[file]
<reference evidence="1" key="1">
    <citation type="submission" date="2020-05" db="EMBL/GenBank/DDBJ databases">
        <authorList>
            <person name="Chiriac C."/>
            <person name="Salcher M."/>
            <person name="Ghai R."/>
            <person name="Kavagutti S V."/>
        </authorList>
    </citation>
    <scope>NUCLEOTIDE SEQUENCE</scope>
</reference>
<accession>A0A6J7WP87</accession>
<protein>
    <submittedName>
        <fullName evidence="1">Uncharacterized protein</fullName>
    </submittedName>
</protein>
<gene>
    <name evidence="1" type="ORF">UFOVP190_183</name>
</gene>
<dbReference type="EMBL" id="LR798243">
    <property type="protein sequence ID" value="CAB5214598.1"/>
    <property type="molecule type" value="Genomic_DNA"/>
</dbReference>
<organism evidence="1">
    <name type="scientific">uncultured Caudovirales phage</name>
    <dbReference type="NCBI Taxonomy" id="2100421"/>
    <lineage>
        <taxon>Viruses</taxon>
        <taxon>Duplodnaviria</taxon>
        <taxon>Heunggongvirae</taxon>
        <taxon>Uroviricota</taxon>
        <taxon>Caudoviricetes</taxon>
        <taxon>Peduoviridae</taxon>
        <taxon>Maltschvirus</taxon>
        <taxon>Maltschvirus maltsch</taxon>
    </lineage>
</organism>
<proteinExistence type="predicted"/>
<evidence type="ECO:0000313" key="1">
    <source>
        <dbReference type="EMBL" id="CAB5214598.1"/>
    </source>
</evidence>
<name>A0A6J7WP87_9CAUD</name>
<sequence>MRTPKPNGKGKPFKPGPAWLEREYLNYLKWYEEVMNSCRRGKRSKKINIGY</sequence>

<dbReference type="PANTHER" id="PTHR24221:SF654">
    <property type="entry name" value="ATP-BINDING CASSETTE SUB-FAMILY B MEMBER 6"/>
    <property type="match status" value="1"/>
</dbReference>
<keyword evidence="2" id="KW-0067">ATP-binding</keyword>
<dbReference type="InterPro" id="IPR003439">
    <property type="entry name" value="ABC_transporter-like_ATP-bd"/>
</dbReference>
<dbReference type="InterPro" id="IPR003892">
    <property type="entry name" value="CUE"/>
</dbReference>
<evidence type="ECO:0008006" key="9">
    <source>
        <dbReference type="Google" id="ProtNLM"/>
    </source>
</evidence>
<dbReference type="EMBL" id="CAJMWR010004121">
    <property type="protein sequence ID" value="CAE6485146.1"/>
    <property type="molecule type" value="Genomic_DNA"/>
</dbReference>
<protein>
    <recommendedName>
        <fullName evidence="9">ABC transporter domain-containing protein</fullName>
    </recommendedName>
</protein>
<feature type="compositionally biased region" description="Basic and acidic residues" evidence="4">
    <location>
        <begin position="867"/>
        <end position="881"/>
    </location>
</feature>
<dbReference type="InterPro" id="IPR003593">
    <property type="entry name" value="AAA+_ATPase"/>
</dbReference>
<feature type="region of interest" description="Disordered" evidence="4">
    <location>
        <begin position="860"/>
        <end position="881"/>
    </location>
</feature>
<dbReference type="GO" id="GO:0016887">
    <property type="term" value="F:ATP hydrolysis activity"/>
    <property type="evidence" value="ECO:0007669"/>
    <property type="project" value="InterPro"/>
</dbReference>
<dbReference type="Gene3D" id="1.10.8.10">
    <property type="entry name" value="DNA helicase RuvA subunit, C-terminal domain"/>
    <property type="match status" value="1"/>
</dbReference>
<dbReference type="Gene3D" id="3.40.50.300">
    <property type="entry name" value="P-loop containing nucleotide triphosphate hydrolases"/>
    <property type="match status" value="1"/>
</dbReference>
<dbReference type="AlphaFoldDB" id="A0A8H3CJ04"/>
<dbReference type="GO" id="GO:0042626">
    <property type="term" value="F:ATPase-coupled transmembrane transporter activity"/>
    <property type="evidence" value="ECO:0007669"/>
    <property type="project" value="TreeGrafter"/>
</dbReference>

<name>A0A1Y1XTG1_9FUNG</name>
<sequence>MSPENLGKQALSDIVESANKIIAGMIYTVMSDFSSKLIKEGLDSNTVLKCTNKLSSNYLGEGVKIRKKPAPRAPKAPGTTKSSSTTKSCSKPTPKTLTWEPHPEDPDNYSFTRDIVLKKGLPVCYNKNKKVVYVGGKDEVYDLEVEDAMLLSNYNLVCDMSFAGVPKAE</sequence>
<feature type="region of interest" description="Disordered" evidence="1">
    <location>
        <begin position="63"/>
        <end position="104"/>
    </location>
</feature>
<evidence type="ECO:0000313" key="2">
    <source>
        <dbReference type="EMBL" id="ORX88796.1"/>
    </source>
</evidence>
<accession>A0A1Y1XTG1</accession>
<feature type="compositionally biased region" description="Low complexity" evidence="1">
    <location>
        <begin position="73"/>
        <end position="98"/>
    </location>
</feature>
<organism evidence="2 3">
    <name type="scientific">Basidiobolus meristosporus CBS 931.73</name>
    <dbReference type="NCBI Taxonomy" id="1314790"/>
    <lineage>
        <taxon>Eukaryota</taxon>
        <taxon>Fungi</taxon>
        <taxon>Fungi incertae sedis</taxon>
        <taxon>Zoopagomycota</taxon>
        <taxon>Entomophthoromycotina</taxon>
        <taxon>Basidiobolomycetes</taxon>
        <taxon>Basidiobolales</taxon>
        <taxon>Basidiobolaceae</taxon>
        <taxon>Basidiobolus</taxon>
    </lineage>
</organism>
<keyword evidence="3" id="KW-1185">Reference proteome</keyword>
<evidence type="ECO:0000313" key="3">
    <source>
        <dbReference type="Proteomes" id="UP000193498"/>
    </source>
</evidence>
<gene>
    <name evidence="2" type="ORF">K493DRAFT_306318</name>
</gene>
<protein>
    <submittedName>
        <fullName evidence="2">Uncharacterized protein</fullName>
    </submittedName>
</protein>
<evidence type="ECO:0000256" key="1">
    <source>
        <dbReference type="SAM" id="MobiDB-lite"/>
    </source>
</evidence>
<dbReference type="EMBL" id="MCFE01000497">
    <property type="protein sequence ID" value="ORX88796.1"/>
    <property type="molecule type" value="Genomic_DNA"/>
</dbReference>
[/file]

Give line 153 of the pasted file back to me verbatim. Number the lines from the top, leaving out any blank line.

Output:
    </submittedName>